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I am starting to wonder if runing an all black assualt rifle is a bad idea after learning some stuff about cammo. Does running a few coyote tan items such as sling, stock, rail covers and mag make an ar 15 less visible when in a still cammo fighting postition? Not sure if you would have to cammo the entire rifle to have an advantage..
 

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Son Of Liberty
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Black dose not exist in nature, black sticks out worse then white.

I spray paint my rifles, works fine and its cheap.
 

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Do you smell that?
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I second this. While I have not painted mine yet, the paint is in the shop and Ill spray it if and when the time calls for it. The beauty of this is customizing it to the enviornment.
 
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11B3P
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Changing stocks is a good start. I would recommend painting over any extra stuff hanging off your weapon. Burlap and camo tends to get into the vicinity of moving parts. We used to do it in the military quite a bit but that was before painting your stock became commonplace.
 

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I was at a sniper shoot and got picked out because I had neglected to camo the inside of my black lens cover...the black, round, circle was noticeable and noticed not because black doesn't appear in nature, as it does--look at a birch forest, frozen foliage etc. but because it was round and black amongst the long grass.

If you camo, then camo everything--slings at least get in a neutral colour to blend in if you can't get a camo one B U T camo has to be site specific..no good having desert camo in a snow field or woodland camo in a desert.

Night camo is better in dark grey then black.
 

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Opinionated old fart.
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Just changing your accesories/stock/slings etc isn't really gonna be effective camo wise. As said earlier pure black just ain't in nature, but straight lines arent either. Put them together and forget about it. Seek is right, camo is effective only when everything is done.
 

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Tennessee Ranger
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A little bit of paint does wonders when you need the weapon to blend in. I have swapped out all of the plastic parts (buttstock, grip, rail covers, and combat grip) on my AR for olive drab, so that helps it some. I don't plan on painting anything on it yet until I can afford Duracoat. If you don't want to paint it, you can always tie burlap on all of the parts that won't get hot when fired rapidly. Paint AND burlap is the best combo that I have used in the past and when I was in the Army.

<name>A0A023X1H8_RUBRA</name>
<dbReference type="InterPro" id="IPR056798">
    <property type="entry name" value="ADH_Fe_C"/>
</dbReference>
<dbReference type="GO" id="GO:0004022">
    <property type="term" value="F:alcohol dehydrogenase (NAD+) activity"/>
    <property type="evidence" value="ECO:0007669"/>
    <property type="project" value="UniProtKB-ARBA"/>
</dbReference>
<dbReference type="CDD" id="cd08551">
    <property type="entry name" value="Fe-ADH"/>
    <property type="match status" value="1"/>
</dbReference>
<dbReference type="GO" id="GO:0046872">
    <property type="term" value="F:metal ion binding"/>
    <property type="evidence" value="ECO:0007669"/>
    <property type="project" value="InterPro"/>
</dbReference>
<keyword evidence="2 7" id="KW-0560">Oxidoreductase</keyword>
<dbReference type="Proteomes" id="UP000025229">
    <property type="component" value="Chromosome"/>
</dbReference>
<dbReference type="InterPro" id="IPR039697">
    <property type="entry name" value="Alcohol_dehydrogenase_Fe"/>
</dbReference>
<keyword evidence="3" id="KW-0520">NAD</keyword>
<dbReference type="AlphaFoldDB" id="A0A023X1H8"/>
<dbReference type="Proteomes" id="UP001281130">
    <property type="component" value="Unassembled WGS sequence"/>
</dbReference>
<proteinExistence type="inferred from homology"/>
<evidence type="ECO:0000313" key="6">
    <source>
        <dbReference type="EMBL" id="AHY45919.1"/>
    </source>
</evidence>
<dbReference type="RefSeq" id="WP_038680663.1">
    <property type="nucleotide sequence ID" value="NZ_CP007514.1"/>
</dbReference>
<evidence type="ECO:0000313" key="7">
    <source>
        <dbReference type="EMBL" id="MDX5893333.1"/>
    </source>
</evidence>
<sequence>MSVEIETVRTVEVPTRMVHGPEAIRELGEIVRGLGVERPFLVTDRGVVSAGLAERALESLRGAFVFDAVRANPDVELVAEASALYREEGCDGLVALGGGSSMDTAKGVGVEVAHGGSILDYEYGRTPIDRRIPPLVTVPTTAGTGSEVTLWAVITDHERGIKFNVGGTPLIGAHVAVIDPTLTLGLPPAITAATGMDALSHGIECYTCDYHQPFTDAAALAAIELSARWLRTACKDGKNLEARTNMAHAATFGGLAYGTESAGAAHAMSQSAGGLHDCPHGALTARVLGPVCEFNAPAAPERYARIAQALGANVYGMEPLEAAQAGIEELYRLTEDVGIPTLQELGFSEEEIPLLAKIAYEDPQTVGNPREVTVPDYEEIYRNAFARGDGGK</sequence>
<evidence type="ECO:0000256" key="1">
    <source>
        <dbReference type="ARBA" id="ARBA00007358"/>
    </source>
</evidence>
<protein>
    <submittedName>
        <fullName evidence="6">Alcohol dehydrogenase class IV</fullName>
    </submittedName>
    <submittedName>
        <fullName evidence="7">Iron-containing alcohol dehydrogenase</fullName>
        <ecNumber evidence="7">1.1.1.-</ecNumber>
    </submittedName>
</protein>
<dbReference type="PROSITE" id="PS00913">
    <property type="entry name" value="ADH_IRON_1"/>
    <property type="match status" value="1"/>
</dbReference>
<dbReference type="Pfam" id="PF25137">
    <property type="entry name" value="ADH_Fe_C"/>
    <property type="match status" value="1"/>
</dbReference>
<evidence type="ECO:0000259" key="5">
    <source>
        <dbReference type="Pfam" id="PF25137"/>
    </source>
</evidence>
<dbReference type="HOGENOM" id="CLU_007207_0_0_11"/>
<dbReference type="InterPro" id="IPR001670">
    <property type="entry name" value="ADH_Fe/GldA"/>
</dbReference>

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Transplant
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I second this. While I have not painted mine yet, the paint is in the shop and Ill spray it if and when the time calls for it. The beauty of this is customizing it to the enviornment.
This is the theory I subscribe to.

For instance:
30 minutes with Krylon, 3 colors, and some foliage.



And, even with different colored furniture, the black still stands out:
 

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11B3P
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I was at a sniper shoot and got picked out because I had neglected to camo the inside of my black lens cover...the black, round, circle was noticeable and noticed not because black doesn't appear in nature, as it does--look at a birch forest, frozen foliage etc. but because it was round and black amongst the long grass.

If you camo, then camo everything--slings at least get in a neutral colour to blend in if you can't get a camo one B U T camo has to be site specific..no good having desert camo in a snow field or woodland camo in a desert.

Night camo is better in dark grey then black.
I never thought about my scope until I got picked out in training for this same thing. Then next stalk I did my watch got spotted. I have my gloves on but they were rolled up at the wrist and the spotter got a peek of my watch....black watch of course.
I learned to stash my watch and use the almighty sniper veil. As a trick you can fire your shot then flip the veil all the way down over your front scope lens, just make sure you limit your movement to a finger.

Black is bad for sniper gear, ok for police work and general use but don't expect to disappear with it.
 

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I second this. While I have not painted mine yet, the paint is in the shop and Ill spray it if and when the time calls for it. The beauty of this is customizing it to the enviornment.
I agree.
Examples.....



Real Tree Break up and OD green

The "metal" sticks out like a sore thumb.

A few of my spray paint specials....




Note that the park job on one of them is a lighter gray in color than the other as it compares with the gloss black scope mounted on it at time of the pic......

.....not to memtion the brown hg.

I'm always painting up a stock to match the current terrain, but dont plan on hittin up the metal unless it's a "must".

I have also used camo face paint on rifles in the past while at work. Mixed results, but worked in a pinch as it was what I had at the time.

I've seen some Duracoat finishes that while were of a camo pattern, were of gloss finish, and looked as if they would be a beacon in the bush ifn;s the light hit on um just right.


11B
 
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